238 F.3d 739, 742 (6th Cir. 2001) (internal quotation marks
subjective component requires an inmate to show that prison
officials have “a sufficiently culpable state of mind
in denying medical care.” Brown v. Bargery,
207 F.3d 863, 867 (6th Cir. 2000) (citing Farmer,
511 U.S. at 834). Deliberate indifference “entails
something more than mere negligence, ” Farmer,
511 U.S. at 835, but can be “satisfied by something
less than acts or omissions for the very purpose of causing
harm or with knowledge that harm will result.”
Id. Under Farmer, “the official must
both be aware of facts from which the inference could be
drawn that a substantial risk of serious harm exists, and he
must also draw the inference.” Id. at 837.
complaint allegations as to the conduct of each Defendant are
conclusory and general. He attributes the denial of medical
treatment to “all Defendants.” He states that
“all Defendants” have acted with deliberate
indifference. In the body of his complaint, he does not even
mention the conduct of a specific Defendant until he
describes the actions of Defendants Buskirk, Aikin, Harbaugh,
and Russell during August, September and November of 2016
when they denied Plaintiff's grievances.
the documents attached to Plaintiff's complaint give some
clue as to the role each Defendant played in the alleged
denial of medical care.
Nurse Joan Alfrey.
August 21, 2015, Plaintiff sent a Health Care Request asking
to see the doctor about back pain. (8/21/2015 Health Care
Request, ECF No. 1, PageID.9.) He reported that the pain was
“really bad” and causing discomfort and a lack of
sleep. (Id.) Nurse Joan Alfrey responded on August
24, 2015. (8/24/2015 Kite Response, ECF No. 1, PageID.10.)
She commented that in addition to acetaminophen, Plaintiff
should continue to take ibuprofen as an anti-inflammatory.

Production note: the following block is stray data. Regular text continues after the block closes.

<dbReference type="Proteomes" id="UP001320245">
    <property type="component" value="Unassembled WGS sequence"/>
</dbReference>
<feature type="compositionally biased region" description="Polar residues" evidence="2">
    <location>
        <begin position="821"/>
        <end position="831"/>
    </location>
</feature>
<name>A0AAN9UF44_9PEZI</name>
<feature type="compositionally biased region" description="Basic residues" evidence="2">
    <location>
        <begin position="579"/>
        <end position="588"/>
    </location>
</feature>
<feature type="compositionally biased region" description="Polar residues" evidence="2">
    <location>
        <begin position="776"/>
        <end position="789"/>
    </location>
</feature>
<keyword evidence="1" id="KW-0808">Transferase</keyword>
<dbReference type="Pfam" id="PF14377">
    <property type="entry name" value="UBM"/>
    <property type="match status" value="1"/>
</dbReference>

(Id.) In addition, she recommended that Plaintiff
stay active by walking. (Id.) Finally, Nurse Alfrey
told Plaintiff to rekite if needed. (Id.)
is no other mention of Defendant Alfrey in the complaint.
Plaintiff's allegations indicate that he knew that the
nurse Defendants did not have the authority to provide the
relief he was seeking. He admits that the nurses could not
prescribe the medications or order the MRI he wanted. Thus,
one cannot infer deliberate indifference from the nurses'
failure to prescribe medications or order an MRI.
there is nothing in the complaint to suggest the nurses
ignored Plaintiff's requests for help. Whenever one of
the Defendant nurses intervened, he or she would implement
the prescribed course of treatment or schedule an appointment
as requested. Therefore, Plaintiff's allegations
regarding Defendant Alfrey, and all the other nurses, falls
well short of identifying the requisite indifferent state of
mind. Based on the limited information Plaintiff has
provided, he has failed to state a deliberate indifference
claim against Nurse Alfrey.
Nurse Meredith Hammond
August 26, 2015, Plaintiff sent a Health Care Request asking
to see a doctor because his back pain was bad and
over-the-counter medications were not working. (8/26/2015
Health Care Request, ECF No. 1, PageID.11.) On August 28,
2015, Nurse Hammond responded by ...